If you would like some extra help in developing a healthy lifestyle, I encourage you to contact Allen on Facebook or Instagram. His Facebook profile is allenlundy, all one word, and you’ll find him at allenlundy17 on Instagram. You can also connect through his website at www.unlocating.com.
All the Lundy’s coaching takes place online and, best of all,
In Episode 154, Adrian Mudd describes opportunities to work in New York at Six Flags Darien Lake
Today I will speak with a representative from Six Flags Darien Lake, which is an amusement park, water park, hotel, campground and amphitheater located in western New York state.
Adrian Mudd is a human resources supervisor for Six Flags Darien Lake. He has been with the company for almost five years and oversees the park’s on-site work programs that recruit Workampers and international students to spend a season performing a variety of jobs.
Six Flags needs ride operators, food and beverage workers, people to sell tickets and work at the front gates, staff retail stores, run games and provide other support services, such as cleaning the park. At the hotel and campground, the park needs front desk staff to check guests in an out, and also to serve as housekeepers, groundskeepers and camp hosts.
There are 60 RV sites set aside for use by Workampers, so Adrian is hoping to hire between 100 and 120 people this coming season. The jobs are open to couples, solo Workampers and teenagers traveling with their parents.
Workampers are expected to put in at least 35 hours per week and they are paid for every hour starting at $15 per hour. Overtime is sometimes available at a time-and-a-half rate.
Six Flags Darien Lake has been using Workampers since 2014 and the park has regularly expanded the number of opportunities available to Workampers every year since then. Adrian likes using Workampers because they are a tremendous help in getting the park ready for the season and they can work when traditional high school and college-age employees are not available because they’re either in class or heading back to school.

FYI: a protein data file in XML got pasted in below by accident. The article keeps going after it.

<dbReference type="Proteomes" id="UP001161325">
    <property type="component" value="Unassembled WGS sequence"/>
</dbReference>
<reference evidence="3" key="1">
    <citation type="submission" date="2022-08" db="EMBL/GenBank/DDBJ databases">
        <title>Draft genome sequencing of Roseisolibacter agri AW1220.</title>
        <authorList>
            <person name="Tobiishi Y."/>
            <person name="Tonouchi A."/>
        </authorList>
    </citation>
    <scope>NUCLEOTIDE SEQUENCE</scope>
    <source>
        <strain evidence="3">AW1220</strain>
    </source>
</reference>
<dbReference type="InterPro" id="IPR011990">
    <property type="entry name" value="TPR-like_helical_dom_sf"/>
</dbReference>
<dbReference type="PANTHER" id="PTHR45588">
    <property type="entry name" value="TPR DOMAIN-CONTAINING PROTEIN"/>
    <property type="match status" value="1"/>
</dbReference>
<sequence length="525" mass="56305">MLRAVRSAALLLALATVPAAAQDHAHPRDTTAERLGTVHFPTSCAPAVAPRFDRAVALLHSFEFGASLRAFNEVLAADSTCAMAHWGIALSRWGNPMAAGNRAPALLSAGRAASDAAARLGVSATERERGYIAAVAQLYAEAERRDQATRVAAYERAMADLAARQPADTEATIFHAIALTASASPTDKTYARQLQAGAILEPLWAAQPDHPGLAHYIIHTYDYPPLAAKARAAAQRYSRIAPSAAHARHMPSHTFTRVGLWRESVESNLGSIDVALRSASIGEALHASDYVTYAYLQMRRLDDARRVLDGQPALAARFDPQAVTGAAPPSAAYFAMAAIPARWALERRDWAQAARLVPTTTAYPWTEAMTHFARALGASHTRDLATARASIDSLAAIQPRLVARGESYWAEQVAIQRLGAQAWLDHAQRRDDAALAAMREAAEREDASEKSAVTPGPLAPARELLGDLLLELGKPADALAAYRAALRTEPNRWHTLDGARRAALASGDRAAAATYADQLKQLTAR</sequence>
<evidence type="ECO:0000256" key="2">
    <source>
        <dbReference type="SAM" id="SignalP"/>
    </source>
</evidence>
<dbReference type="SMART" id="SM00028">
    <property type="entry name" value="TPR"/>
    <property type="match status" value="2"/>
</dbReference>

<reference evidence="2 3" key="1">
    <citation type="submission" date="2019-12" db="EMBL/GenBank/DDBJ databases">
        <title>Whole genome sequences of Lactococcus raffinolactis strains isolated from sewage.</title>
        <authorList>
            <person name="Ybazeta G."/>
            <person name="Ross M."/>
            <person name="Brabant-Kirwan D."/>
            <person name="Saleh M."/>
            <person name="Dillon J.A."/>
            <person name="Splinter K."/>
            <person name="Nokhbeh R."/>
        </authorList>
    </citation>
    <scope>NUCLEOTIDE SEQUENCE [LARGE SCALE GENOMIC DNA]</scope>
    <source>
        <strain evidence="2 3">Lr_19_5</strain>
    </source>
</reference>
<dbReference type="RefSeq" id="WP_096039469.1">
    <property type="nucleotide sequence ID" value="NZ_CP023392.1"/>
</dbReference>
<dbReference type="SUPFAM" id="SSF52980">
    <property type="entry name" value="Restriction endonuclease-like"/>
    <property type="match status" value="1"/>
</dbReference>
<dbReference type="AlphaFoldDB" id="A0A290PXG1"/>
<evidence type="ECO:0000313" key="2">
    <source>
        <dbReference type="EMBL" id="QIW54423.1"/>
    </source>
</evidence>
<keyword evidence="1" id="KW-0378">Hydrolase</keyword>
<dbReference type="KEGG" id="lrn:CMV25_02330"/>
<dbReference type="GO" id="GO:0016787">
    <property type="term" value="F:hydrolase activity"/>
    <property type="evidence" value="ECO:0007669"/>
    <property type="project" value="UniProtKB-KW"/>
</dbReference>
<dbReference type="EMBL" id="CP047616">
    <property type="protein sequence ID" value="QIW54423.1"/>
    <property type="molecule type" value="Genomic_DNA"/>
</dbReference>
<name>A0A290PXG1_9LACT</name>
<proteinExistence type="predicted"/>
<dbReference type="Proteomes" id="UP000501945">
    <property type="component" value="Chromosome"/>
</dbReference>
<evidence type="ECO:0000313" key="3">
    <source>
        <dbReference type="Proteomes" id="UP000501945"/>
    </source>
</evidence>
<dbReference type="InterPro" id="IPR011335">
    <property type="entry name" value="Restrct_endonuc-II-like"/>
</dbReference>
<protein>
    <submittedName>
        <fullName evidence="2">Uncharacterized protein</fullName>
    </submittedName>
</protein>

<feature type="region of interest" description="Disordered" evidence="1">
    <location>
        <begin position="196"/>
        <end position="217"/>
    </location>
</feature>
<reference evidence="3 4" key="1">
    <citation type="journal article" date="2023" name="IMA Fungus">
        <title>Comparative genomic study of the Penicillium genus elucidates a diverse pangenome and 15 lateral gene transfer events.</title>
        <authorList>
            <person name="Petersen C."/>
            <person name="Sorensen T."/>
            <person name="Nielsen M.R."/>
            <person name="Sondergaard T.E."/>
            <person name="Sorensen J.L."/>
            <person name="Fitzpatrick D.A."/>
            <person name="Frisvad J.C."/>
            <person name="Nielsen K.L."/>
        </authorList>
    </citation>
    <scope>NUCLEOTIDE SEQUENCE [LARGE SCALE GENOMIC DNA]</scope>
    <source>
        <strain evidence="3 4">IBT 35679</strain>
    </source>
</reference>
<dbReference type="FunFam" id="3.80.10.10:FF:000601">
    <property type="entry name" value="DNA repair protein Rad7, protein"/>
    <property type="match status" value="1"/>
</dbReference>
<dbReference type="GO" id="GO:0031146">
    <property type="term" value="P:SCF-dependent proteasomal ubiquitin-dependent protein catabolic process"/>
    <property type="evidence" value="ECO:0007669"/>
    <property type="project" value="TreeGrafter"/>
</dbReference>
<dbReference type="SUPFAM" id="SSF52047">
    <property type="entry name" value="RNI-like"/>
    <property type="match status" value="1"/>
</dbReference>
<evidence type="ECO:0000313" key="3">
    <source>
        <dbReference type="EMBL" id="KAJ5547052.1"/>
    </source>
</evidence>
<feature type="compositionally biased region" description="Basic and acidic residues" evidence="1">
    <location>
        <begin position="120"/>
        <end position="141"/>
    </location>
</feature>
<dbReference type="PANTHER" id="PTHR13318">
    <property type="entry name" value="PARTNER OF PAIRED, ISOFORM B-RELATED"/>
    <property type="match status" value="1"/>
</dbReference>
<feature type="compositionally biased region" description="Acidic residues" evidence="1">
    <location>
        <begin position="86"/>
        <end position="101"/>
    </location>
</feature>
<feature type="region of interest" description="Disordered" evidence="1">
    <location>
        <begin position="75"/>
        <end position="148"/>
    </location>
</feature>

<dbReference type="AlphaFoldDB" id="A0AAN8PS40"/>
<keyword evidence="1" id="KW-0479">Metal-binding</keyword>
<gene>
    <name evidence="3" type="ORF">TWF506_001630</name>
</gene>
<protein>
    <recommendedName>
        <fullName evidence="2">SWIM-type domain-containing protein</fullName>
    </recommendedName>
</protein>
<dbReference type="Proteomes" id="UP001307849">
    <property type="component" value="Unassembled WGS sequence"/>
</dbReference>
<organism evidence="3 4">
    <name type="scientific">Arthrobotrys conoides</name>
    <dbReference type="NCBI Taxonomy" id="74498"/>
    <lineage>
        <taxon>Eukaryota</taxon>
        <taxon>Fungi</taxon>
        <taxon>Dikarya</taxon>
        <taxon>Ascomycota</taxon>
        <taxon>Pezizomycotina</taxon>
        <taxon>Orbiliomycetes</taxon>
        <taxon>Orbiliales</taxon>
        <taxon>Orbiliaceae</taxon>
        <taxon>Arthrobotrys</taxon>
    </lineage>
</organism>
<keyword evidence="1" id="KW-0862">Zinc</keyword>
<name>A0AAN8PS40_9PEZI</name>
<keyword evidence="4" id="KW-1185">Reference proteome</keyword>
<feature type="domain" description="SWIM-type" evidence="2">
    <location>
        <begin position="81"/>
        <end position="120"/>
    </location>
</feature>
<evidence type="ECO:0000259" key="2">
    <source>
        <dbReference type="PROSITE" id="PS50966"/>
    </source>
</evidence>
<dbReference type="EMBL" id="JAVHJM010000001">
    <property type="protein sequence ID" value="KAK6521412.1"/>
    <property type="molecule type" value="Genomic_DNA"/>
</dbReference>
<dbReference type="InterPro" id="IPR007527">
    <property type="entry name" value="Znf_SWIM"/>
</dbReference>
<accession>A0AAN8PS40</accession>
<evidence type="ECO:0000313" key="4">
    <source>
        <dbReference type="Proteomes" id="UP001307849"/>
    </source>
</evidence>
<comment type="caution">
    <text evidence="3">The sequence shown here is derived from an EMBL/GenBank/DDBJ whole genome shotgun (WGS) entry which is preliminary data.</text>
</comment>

Adrian likes employing older Workampers because they often have an interesting work history and lots of experience. Consequently, they tend to serve as mentors for younger folks. In fact, he said some of the younger workers return for several years just because they want to work with specific Workampers. Last year, employees ranged from 14 all the way to 94 years of age.
Adrian is hiring people now to work this season. The park opens on May 6th, but only on Fridays, Saturdays and Sundays until late June when schools are out for the summer break. Then, the park is open seven days a week until Labor Day, when it scales back to weekends once again until the end of October. At that time, the park hosts a super-fun Freight Fest event for Halloween to close out the season.
This is an ideal opportunity for Workampers because, for six weeks in the spring and again in the fall, they only need to work weekends when the park is open. That gives them plenty of time to explore the region, which includes Niagara Falls, which is an hour away, and the gorgeous Finger Lakes region, which is about two hours east.
Cleveland, Ohio, is about three and a half hours away and there are a lot of big museums in that city. If you want to experience a different culture, Toronto is only two and a half hours away. Western New York is a night-to-day difference between the busyness of the big cities of eastern New York, like New York City. And don’t forget about Lake Ontario and Lake Erie because there are a lot of coastal or water-related things to do around those Great Lakes.
But, you don’t even have to travel far to have fun because Workampers get free admission to Six Flags Darien Lake, and there is enough going on at the park to keep them busy in the summer when they don’t have as much time off.
A big attraction at the park is the Ride of Steel, which is 208 feet tall and reaches speeds up to 75 miles per hour. There are dozens of other rides to enjoy as well as live shows, concerts, restaurants and a full-size water park. There you can enjoy wet-and-wild tube rides, a wave pool or simply float along a lazy river.
Either way, there are plenty of things to do when Workamping a...
Author Larry Jorgensen describes a unique money-making opportunity for Workampers in Episode 153
This week I will be interviewing an author who wrote a history book about Coca-Cola and is looking for Workampers to encourage bookstores to buy the book as well as sell them at local events.
Larry Jorgensen has been a big fan of Coca-Cola for many years, but he was amazed at the network of companies that helped to make it one of the world’s most widely-recognized brands. In 2017, he wrote The Coca-Cola Trail: People and Places in the History of Coca-Cola to capture and retain stories behind how the company grew from one man’s secret recipe into a multi-national corporation.